- 1 pound slightly stale sourdough or country bread, thickly sliced
- 1/3 cup extra-virgin olive oil
- Kosher salt
For the Salad:
- 4 to 5 cups cucumber chunks, preferably thin-skinned, such as Kirby or Persian
- Kosher salt and freshly ground black pepper
- 2 to 3 pounds cherry tomatoes, halved, or ripe tomatoes, cored and cut into chunks (I used a blend of orange cherry, grape, and Campari tomatoes)
- 8 to 12 ounces halloumi cheese
- 2 garlic cloves
- 1/2 cup excellent quality extra-virgin olive oil, plus more as needed
- 2 T thinly sliced red onion or scallions, plus more to taste
- 2 to 3 T coarsely chopped fresh mint or basil
- 2 T red wine vinegar, plus more as needed
To Make the Croutons:
- Heat oven to 400 degrees.
- Cut each slice of bread into 1-inch-wide strips. Tear each strip into 1-inch pieces, removing the crust as you go if it is very thick.
- Transfer to a large rimmed baking sheet (or use 2 sheets, if necessary to prevent crowding). Drizzle with olive oil and toss until evenly coated.
- Bake until golden brown and crunchy on the outside, 10 to 20 minutes, rotating the baking sheet and turning the croutons halfway through so they brown evenly, and checking them every few minutes. (I baked mine for 12 minutes on convection.)
- Taste and adjust the seasoning with a light sprinkling of salt, if needed. Let cool on the baking sheet.
To Make the Salad:
- In a colander in the sink, toss the cucumbers with about 1/2 teaspoon salt. Place a bag of ice cubes or an ice pack on top to chill and firm the cucumbers. Let drain while you prepare the other ingredients.
- In a large bowl, combine the tomatoes with about 1/2 teaspoon salt. Toss and set aside while you prepare the other ingredients.
- Slice the halloumi about 1/4-inch thick, then cut into bite-size strips.
- Smash and peel the garlic cloves and combine with 1/2 cup extra-virgin olive oil in a measuring cup to steep.
- Pour off excess liquid from the bowl holding the tomatoes. Add drained cucumbers, red onion or scallions, fresh herbs and 2 tablespoons vinegar to tomatoes and toss well.
- Remove and discard the garlic cloves from the extra-virgin olive oil, add the oil to tomatoes and mix well. (If desired, the salad can be made up until this point and refrigerated for 30 minutes to 1 hour. Drain off excess liquid in the bottom of the bowl before proceeding.)
- When ready to serve, add about half the croutons to the salad and toss so they can absorb the liquid.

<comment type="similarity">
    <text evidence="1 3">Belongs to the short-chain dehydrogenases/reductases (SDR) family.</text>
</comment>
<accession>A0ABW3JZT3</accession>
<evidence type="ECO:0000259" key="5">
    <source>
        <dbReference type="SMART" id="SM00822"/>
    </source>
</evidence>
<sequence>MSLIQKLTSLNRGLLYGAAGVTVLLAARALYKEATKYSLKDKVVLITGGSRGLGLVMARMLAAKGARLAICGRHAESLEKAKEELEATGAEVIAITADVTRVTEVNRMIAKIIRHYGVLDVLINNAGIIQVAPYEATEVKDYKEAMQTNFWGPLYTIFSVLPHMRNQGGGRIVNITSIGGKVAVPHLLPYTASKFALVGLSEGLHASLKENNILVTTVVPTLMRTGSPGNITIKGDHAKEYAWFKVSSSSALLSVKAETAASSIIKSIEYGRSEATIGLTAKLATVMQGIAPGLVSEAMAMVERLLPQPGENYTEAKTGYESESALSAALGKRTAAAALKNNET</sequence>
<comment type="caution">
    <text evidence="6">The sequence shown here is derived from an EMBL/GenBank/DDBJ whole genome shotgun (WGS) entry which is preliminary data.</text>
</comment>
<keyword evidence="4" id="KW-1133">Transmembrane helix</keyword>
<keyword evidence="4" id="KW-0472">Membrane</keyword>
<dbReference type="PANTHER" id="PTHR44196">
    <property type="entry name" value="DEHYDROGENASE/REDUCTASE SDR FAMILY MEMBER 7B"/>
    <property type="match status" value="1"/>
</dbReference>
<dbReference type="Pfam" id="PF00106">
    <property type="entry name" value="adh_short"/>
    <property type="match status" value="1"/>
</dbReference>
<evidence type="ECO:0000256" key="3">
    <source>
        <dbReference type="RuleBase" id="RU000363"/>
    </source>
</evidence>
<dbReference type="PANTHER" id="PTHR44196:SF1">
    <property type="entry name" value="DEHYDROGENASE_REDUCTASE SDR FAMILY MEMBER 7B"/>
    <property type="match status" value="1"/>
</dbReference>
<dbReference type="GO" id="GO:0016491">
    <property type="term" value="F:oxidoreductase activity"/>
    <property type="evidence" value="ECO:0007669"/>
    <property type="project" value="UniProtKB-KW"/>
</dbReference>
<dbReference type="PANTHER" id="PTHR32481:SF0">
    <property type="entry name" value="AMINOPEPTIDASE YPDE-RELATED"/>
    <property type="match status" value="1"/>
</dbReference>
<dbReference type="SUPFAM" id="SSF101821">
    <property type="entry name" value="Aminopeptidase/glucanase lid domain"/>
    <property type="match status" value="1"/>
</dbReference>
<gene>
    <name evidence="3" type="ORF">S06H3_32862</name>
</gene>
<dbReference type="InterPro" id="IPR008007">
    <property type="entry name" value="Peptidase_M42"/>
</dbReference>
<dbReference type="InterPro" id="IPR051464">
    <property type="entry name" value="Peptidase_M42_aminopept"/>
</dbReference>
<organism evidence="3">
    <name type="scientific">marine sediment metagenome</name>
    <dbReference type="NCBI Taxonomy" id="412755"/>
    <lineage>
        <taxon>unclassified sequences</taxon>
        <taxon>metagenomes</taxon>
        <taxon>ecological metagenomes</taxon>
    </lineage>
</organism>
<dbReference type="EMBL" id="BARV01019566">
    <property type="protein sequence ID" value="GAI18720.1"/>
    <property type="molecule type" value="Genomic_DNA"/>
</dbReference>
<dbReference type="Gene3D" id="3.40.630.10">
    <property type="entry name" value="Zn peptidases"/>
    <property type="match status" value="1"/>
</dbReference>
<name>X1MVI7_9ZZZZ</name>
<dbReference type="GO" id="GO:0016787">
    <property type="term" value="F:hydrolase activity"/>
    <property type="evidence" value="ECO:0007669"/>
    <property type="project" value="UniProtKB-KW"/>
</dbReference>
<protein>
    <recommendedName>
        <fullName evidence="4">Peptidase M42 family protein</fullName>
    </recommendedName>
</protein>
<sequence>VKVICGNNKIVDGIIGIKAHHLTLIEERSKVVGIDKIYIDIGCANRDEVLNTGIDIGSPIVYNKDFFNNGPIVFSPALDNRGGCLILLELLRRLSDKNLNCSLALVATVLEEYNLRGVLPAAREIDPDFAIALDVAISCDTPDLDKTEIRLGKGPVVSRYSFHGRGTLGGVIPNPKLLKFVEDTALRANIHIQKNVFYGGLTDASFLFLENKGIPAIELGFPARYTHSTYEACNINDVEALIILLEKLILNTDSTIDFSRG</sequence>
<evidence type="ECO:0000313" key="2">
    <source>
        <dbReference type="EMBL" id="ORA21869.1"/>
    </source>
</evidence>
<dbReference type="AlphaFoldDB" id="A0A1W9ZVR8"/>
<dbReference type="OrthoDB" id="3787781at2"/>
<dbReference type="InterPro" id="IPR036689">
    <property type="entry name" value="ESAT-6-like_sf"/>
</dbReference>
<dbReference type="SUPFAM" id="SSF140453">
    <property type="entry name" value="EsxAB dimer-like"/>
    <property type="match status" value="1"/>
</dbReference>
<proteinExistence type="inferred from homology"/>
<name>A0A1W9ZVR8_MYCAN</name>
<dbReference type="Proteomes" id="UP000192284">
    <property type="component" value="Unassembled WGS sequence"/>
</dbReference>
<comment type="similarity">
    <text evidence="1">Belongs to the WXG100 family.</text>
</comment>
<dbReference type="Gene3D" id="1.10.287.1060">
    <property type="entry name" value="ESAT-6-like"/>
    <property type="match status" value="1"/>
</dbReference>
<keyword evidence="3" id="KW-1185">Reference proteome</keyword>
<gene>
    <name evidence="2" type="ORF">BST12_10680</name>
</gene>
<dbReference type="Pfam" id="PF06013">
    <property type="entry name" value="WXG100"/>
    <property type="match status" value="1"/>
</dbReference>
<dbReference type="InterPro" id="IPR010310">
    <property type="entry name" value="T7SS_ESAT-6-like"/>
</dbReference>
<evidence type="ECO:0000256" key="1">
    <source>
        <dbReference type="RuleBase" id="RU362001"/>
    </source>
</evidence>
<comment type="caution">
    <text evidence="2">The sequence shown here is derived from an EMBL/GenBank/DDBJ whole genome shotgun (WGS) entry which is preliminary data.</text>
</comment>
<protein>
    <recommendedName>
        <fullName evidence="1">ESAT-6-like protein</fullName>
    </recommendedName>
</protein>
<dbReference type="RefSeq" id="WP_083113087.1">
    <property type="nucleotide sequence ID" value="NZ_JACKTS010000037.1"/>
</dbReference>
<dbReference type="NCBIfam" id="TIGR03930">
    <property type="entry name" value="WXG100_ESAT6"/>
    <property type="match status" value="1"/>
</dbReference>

- Taste and adjust the seasonings with salt, pepper, extra-virgin olive oil and vinegar.
- Cook the halloumi: Line a plate with paper towels and lightly coat a nonstick skillet with extra-virgin olive oil. Heat oil over medium-high until rippling. Working in batches, cook the halloumi strips on both sides until golden-brown and crusty, about 1 minute per side. Remove to the plate to drain.
- Taste and add more croutons to salad as desired. (If there are too many, the salad will be starchy; too few, and it will be wet.)
- At the last minute, toss in the halloumi, mix gently and serve immediately. (If desired, transfer to a clean bowl or platter for serving.)
Posted in Appetizers, Quick, Salads & Dressings, Sides, Vegetarian
Tags: appetizer, basil, croutons, cucumbers, dinner, Greek, halloumi, horiatiki, Italian, Kirby, lunch, panzanella, Persian, quick, salad, side, side dish, sourdough, summer, tomatoes
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While my kids were away at sleep away camp over the summer (for one week), my sweet husband encouraged me to make dishes that were loaded with my favorite greens, etc. (dishes that may not have thrilled my kids!) Don’t worry, we also went out to eat. 🙂
I had wanted to make this dish after reading about how the recipe creates a faux burrata- genius! This recipe was adapted from Epicurious.com, contributed by Abra Berens. I substituted my beautiful CSA chard for the kale. This dish would also be delicious using true burrata, of course. 😉 I used pre-sliced fresh mozzarella but would use torn pieces from a ball of fresh mozzarella next time. It would have improved the burrata hack. Any cooked grain could be substituted for the wild rice as well.